Meet two of Latin America's newest folk saints, San Hugo and San Naza. While the Vatican has recently accelerated the canonization process for holy women and men born in the Americas, Latin Americans keep creating their own grassroots saints who exist beyond the realm of the Church. Santa Muerte, the Mexican skeleton saint, is by far the most popular of these fascinating folk saints of the region, but no single unsanctioned miracle worker can satisfy the heterogeneous tastes and preferences of the millions of consumers of informal religion. So it's in this context that two of Latin America's most notorious leaders, one a former president and the other a drug trafficker and both recently deceased, have already been sanctified by believers in Venezuela and Michoacan, Mexico.
Already venerated in life by millions of working class Venezuelans who saw him as their savior from poverty and oppression, President Hugo Chavez made a seamless transition to becoming a folk saint in death. The first signs of Chavez's posthumous role were his messages from beyond the grave, communicated to his successor President Nicolas Maduro via tweets not on Twitter but through a mysterious bird that would occasionally alight in the vicinity of the polemical new head of state. Among the various communiques issued by San Hugo to Maduro one stands out in importance. As cardinals met behind closed doors a year ago to choose the successor to Pope Benedict XVI, the spirit of recently deceased Chavez was busy lobbying Jesus. Almost a year ago to the date President Maduro declared on Venezuelan TV "We know that our commander ascended to those heights and is face to face with Christ. Something must've influenced [Jesus] to call for a South American pope. Some new hand arrived and Christ said, 'Now, it is South America's time.'"
Beyond avian tweets to his successor, San Hugo continues communication with his loyal followers in the chapel dedicated to him in Caracas. Filled with images of the charismatic folk saint in the form of statuettes, portraits and busts the shrine invites devotees to both pray for the soul of San Hugo as well as to petition him for favors and miracles. Capturing the intense devotion felt by many of his followers, a bust of his likeness found at the chapel is inscribed with the following dedication "You were, are and will be our giant for eternity. We will love you forever."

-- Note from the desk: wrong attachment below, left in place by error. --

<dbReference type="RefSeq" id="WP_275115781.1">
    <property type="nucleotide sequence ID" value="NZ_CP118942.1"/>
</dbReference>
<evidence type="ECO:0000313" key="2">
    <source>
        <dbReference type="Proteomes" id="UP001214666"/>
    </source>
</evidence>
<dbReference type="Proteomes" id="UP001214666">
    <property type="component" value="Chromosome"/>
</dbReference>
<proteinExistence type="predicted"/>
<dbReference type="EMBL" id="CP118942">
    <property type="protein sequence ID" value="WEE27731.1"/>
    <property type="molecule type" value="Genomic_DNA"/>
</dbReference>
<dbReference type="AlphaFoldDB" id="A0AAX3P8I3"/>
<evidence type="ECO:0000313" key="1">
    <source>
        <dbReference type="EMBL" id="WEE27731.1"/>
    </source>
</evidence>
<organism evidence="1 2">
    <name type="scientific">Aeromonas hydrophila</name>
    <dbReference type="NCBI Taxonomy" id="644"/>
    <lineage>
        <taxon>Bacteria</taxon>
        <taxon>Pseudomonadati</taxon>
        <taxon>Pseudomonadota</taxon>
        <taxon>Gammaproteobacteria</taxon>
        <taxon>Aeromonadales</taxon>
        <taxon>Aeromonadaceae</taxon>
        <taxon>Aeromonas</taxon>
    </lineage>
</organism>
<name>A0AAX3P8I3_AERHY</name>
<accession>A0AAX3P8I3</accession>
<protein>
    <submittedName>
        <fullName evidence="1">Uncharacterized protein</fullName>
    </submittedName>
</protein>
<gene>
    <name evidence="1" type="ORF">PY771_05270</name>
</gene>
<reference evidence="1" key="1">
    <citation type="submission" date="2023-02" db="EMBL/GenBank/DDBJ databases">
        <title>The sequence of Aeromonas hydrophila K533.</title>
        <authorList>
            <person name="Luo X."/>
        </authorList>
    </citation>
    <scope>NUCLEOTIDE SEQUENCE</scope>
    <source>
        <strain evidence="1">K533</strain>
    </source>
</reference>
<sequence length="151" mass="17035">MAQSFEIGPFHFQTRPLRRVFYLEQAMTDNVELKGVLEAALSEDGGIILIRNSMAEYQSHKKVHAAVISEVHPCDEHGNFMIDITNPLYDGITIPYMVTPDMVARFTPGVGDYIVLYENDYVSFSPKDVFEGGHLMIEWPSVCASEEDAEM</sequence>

If a socialist saint communicating with his political heir via a winged messenger seems taken from the pages of a Garcia Marquez novel, the story of San Naza can only be described as magical surrealism. Known both as el Chayo and El Loco, Nazario Moreno was one of the founders of la Familia Michoacana, the now defunct drug cartel of Michoacan, the state that has been the epicenter of Mexico's drug war. Unique among cartel capos el Chayo integrated an idiosyncratic type of Evangelicalism into the organization. Cartel soldiers were issued bibles and Knights Templar costumes along with orders to present the organization as noble defenders of Michoacan from the incursions of both rival syndicates and law enforcement.
A native of Morelia, the state capital, former President Felipe Calderon launched his war against the cartels, or at least some of them in early 2007 by sending the army to crush la Familia Michoacana in his home state. The cartel that specialized in methamphetamines was largely able to evade the troops and continue daily operations. However, the news in 2010 that government forces had killed El Chayo in a firefight seemed to give the Calderon administration the upper hand and cast doubt on the future of the cartel. Just as a significant number of Mexicans, especially Sinaloans, don't believe that the man paraded in front of cameras a few weeks ago is really el Chapo Guzman, at the time of Moreno's reported death, many, especially in Michoacan, doubted the government's story. And the lack of a cadaver raised even more suspicion. It would seem (with emphasis on "seem" since all is not what it appears in Mexico's surreal drug war) that El Chayo was killed, again, last week in a gun battle as he was surprised celebrating his birthday in the Tierra Caliente region of Michoacan. This time, however, there is a cadaver, and the Mexican government claims to have positively identified it as Moreno's.
What makes San Naza's sanctification among Knights Templar (the new cartel created after Moreno's fake death in 2010) members and other Michoacanos even more extraordinary than that of San Hugo is that it apparently took place while he was still alive. Throughout the Tierra Caliente region, which was largely controlled by the Knights Templar, the ruthless cartel erected chapels dedicated to their patron saint, San Naza. It would seem now that Moreno is probably dead his stock as a folk saint would rise. Many of the towns, however, where devotion to him has been strongest are now under control of the self-defense groups who have dislodged the Knights Templar.
Thus in the religious economy of Latin American folk saints, San Hugo would appear to have a bright future while San Naza probably will be around only as long as the Knights Templar are. But since little is as it seems in Mexico and Venezuela, this could play out in an entirely different way. What we can be sure of, however, is the enduring vitality of grassroots religious practice in Latin America beyond the pale of institutional Christianity.